Probate Court Judge Keith Wood, whose office issues all weapons carry licenses for applicants living in Cherokee, said the higher fees are based on the Georgia Bureau of Investigation increasing the cost to perform a fingerprint-based background check.
For all applicants who apply before midnight Feb. 28, the cost to apply is $72.25 and includes a $30 application fee, a $5 fingerprinting fee and a fee of $37.25 to obtain state and federal background checks through the GBI.
Beginning March 1, the new cost to apply for a license in Cherokee County will be $79.25 due to the GBI increasing their fee to $44.25. Both the application and fingerprinting fees are unchanged, Wood said.
GBI spokesman John Bankhead confirmed Tuesday the increase applies for all licensing purposes, employment and contractors.
According to the statement posted on the state bulletin, the increase is due to significant revenue shortfalls experienced by the state of Georgia.
Wood said in Cherokee all parts of the process, including the submission of fingerprints, mandatory background checks, and photographing for the license, are performed in the Probate Court office.
After a surge in applications in late 2012, Wood said he doesn’t think the $7 increase will prevent many from applying.
“It’ll increase complaining, but I don’t think it’ll decrease the flow,” Wood said.
Last year, Wood said the Cherokee County Probate Court received a record 3,500 weapons carry license applications. As of Wednesday, more than 1,100 applications have been submitted in 2013.
After lines out the door were reported in December, Wood said it has eased up.
“I don’t know that February will be as big (as January), but I guess that remains to be seen,” Wood said. “I don’t anticipate averaging 1,000 per month. That would surprise me, but I never really know.”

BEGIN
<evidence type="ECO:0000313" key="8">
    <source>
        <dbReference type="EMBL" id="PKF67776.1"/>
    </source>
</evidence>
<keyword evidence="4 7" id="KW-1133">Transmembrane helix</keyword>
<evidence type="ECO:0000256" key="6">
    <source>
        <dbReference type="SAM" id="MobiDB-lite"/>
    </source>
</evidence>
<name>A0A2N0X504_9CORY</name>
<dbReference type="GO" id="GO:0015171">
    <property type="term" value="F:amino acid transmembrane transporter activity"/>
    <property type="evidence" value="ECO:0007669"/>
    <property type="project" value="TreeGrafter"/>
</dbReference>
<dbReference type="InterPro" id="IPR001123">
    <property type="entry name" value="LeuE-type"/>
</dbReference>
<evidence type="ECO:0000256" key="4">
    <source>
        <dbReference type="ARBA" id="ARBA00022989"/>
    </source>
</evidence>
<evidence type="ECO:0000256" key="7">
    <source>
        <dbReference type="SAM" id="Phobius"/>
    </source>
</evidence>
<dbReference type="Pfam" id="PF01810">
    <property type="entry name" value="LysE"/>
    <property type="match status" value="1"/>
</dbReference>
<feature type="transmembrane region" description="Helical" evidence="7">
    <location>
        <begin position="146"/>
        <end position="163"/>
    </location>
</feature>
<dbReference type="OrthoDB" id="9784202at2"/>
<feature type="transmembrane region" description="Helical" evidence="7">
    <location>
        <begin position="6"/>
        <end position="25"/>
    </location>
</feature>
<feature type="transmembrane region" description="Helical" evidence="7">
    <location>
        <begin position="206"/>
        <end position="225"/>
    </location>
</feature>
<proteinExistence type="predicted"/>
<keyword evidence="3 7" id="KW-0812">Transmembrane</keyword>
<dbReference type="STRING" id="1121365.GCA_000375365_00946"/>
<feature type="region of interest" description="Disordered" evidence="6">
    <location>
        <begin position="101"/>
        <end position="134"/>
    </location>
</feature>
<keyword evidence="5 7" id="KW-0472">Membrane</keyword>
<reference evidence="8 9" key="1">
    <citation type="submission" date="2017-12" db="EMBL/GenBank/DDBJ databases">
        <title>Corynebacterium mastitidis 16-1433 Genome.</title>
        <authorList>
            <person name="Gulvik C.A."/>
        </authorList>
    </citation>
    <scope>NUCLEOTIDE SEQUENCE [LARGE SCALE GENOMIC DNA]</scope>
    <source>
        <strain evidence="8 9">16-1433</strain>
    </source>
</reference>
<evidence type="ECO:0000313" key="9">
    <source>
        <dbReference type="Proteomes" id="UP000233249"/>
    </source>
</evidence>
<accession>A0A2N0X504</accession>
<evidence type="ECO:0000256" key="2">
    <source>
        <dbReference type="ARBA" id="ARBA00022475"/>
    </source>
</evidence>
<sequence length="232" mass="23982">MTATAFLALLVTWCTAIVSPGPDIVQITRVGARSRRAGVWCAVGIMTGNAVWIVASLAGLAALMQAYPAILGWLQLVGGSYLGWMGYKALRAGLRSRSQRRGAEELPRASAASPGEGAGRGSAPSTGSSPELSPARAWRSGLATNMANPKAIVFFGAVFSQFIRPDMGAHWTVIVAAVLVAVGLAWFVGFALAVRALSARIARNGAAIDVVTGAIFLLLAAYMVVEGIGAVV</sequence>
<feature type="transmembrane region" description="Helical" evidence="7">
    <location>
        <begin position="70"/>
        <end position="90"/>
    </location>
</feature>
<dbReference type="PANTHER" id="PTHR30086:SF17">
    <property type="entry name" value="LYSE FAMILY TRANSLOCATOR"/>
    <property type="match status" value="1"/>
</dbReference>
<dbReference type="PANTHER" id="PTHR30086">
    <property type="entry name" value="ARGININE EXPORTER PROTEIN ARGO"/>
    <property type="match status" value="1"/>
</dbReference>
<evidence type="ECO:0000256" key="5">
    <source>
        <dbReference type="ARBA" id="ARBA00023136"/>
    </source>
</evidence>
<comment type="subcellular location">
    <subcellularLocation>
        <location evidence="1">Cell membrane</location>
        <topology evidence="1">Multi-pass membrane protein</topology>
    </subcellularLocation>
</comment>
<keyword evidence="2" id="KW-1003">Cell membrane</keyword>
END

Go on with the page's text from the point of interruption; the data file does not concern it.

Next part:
Sheriff Roger Garrison, who recently gained media attention after penning a letter taking a stand against proposed federal gun control measures, said he was not surprised by the uptick in weapons carry license applications and believes it to be a matter of “good people” getting their permits in order.
“I think guns are already out there and I think more people going ahead to get concealed carry permits because the laws have changed over last couple of years to carry in more places. I also think more people are concerned about personal safety,” Garrison said.
He also said he encourages any new gun owner to take a gun safety course. He said introductory gun courses, offered at many local gun shops like Big Woods Goods and Hi-Caliber Firearms, get people familiar with guns.
An employee at Big Woods Goods, who requested to not have his name published, said the Canton gun store offers gun safety classes several times a month that typically get a lot of interest from members of the community.
He recommended new gun owners to take the store’s basic arms training course, which costs $85 and includes two hours of classroom instruction and two hours of gun range training.
“You learn how to shoot, clean, how the gun functions,” the employee said. “It takes you from knowing nothing to know how to properly carry a weapon.”
The Cherokee County Probate Court accepts weapons carry license applications from 8:30 a.m. to 4:30 p.m., Monday through Friday. Wood said the court may be required to stop taking applications at 4 p.m. depending on the number of applicants waiting.
A notice is also posted on the court’s website notifying applicants that due to “overwhelming demand” and an “understaffed office,” there are substantial delays in processing and issuing licenses. The notice also warns that any complaints about the increased fee should be directed to the GBI and not the Probate Court.
For information as to what is required to apply for a weapons carry license, contact the court’s information line at (770) 704-2610 or go to the Probate Court website located under the Department menu at www.cherokeega.com.